Landmark In Middleton-in-Teesdale, County Durham
An ancient burial ground for a Bronze Age chieftain called Prince Caryn.
If you're in the Middleton-in-Teesdale area then cast your eyes up to the hilltop on the outskirts and you will see a circular copse of trees surrounded by a stone wall. You have just found Kirkcarrion.
The hill is actually an ancient burial mound, otherwise known as a barrow or tumulus, for a Bronze Age chieftain called Prince Caryn.
We were staying in Middleton-in-Teesdale to explore some fabulous places nearby and we had an hour or so before tea to get more steps in, so thought we'd head up and have a look.
The route is pretty simple and follows permissive paths all the way up and took around 25 minutes from the town centre to the top.
It is thought that the origin of the name Kirkcarrion is from Carreg Caryn, which translates to "Caryn's burial mound". Additionally, Kirkcarrion is occasionally known as Castle of Caryn.
Unfortunately Storm Arwen had taken its toll on the trees.
During an excavation at the beginning of the 19th century some charred bones and a funery urn were found and the landowner, Lord Strathmore, took them to be exhibited at Streatlam Castle near Barnard Castle. The trees and stone wall were planted to mark the discovery and also as a mark of respect.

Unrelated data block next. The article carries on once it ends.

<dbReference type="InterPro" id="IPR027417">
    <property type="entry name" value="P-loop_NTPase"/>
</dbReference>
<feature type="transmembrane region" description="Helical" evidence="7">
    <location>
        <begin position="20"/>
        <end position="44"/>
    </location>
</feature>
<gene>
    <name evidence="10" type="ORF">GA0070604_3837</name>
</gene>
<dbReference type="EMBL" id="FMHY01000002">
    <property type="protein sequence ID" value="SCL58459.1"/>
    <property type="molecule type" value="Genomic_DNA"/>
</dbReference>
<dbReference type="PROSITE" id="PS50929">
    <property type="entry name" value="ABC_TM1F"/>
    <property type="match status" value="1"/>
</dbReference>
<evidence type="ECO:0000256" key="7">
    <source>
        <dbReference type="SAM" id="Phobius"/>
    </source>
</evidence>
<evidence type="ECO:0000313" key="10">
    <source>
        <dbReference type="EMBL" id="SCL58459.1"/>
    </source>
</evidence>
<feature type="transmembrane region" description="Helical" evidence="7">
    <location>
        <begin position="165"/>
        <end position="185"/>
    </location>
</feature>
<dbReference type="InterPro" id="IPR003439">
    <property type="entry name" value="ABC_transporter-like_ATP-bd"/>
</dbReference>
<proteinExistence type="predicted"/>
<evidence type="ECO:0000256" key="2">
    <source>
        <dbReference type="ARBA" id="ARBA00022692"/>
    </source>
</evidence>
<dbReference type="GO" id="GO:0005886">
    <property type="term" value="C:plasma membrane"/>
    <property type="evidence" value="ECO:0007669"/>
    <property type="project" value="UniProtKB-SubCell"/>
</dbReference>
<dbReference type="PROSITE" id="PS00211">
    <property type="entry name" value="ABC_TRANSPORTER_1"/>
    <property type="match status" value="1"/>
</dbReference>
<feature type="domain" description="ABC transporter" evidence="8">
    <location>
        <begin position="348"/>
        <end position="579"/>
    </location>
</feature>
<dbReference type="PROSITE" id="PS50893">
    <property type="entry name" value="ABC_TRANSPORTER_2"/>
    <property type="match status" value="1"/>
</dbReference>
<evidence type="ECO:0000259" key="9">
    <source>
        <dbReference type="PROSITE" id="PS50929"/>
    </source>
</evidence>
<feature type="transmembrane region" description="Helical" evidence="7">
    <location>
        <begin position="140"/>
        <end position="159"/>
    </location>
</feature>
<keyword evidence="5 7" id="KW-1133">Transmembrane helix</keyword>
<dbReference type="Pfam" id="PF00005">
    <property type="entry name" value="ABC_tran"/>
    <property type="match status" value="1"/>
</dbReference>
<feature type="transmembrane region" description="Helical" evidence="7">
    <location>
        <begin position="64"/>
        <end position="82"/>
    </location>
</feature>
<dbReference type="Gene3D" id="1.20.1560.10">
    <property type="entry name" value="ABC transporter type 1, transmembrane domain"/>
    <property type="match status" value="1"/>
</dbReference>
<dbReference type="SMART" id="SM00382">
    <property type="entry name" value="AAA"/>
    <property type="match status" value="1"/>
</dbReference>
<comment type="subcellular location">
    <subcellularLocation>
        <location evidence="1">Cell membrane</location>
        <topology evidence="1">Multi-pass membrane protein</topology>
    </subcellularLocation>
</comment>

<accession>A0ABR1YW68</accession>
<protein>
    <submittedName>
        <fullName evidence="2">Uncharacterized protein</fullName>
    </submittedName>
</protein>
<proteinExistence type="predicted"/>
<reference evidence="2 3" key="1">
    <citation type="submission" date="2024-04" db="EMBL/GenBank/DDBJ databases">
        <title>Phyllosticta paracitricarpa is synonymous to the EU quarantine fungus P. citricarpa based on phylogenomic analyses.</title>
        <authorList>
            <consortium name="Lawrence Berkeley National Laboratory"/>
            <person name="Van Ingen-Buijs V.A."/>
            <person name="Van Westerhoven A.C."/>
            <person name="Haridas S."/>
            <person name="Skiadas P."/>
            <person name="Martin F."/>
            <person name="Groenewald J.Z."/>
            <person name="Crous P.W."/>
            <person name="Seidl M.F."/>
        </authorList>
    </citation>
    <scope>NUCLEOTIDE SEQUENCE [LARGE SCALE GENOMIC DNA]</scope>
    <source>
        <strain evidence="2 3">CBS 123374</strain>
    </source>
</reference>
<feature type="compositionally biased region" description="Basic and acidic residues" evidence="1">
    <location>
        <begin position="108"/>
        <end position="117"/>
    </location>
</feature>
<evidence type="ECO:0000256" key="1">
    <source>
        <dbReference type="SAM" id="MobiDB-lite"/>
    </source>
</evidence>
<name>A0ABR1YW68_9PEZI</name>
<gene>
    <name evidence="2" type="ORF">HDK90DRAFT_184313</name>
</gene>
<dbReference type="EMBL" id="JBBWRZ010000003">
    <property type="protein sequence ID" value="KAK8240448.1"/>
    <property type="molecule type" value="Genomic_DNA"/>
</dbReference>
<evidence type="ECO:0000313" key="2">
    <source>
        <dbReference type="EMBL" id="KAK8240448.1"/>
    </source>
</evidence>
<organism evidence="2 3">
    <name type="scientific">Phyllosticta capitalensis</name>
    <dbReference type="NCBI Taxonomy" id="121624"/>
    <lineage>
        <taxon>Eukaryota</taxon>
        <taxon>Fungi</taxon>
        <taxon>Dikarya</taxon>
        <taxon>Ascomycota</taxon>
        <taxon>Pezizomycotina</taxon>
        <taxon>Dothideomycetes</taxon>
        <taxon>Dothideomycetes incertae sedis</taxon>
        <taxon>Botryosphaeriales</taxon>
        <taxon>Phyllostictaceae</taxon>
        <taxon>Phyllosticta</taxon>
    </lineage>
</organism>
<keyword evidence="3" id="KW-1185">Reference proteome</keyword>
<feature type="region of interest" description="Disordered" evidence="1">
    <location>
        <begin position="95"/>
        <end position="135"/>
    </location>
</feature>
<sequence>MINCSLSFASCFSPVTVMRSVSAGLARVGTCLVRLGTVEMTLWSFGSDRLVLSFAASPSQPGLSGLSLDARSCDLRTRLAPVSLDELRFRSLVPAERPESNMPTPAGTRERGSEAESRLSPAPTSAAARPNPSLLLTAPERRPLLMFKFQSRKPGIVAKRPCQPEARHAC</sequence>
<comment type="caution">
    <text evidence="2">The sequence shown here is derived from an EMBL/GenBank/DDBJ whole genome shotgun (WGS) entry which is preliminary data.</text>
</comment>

According to legend, it claims that no wind belows within the circle of trees regardless of the weather. It was blowing a hoolie that poor Red5 could only get a few snaps off before having to head home.
Also managed to snap a picture from the other side of Lunedale Ridge.
We actually headed up the day before, but the mist descended just as we headed off. Best picture we could do!
How To Find Kirkcarrion
Contributed by Simon Hawkins
Thanks for checking out this place on the Fabulous North! I do enjoy a wander out in to the countryside trying to find hidden gems that not many people know about. You can't beat a rogue Pele tower up a remote hill or a mysterious stone circle or a stunning waterfall secluded in a forest.More Places from Simon
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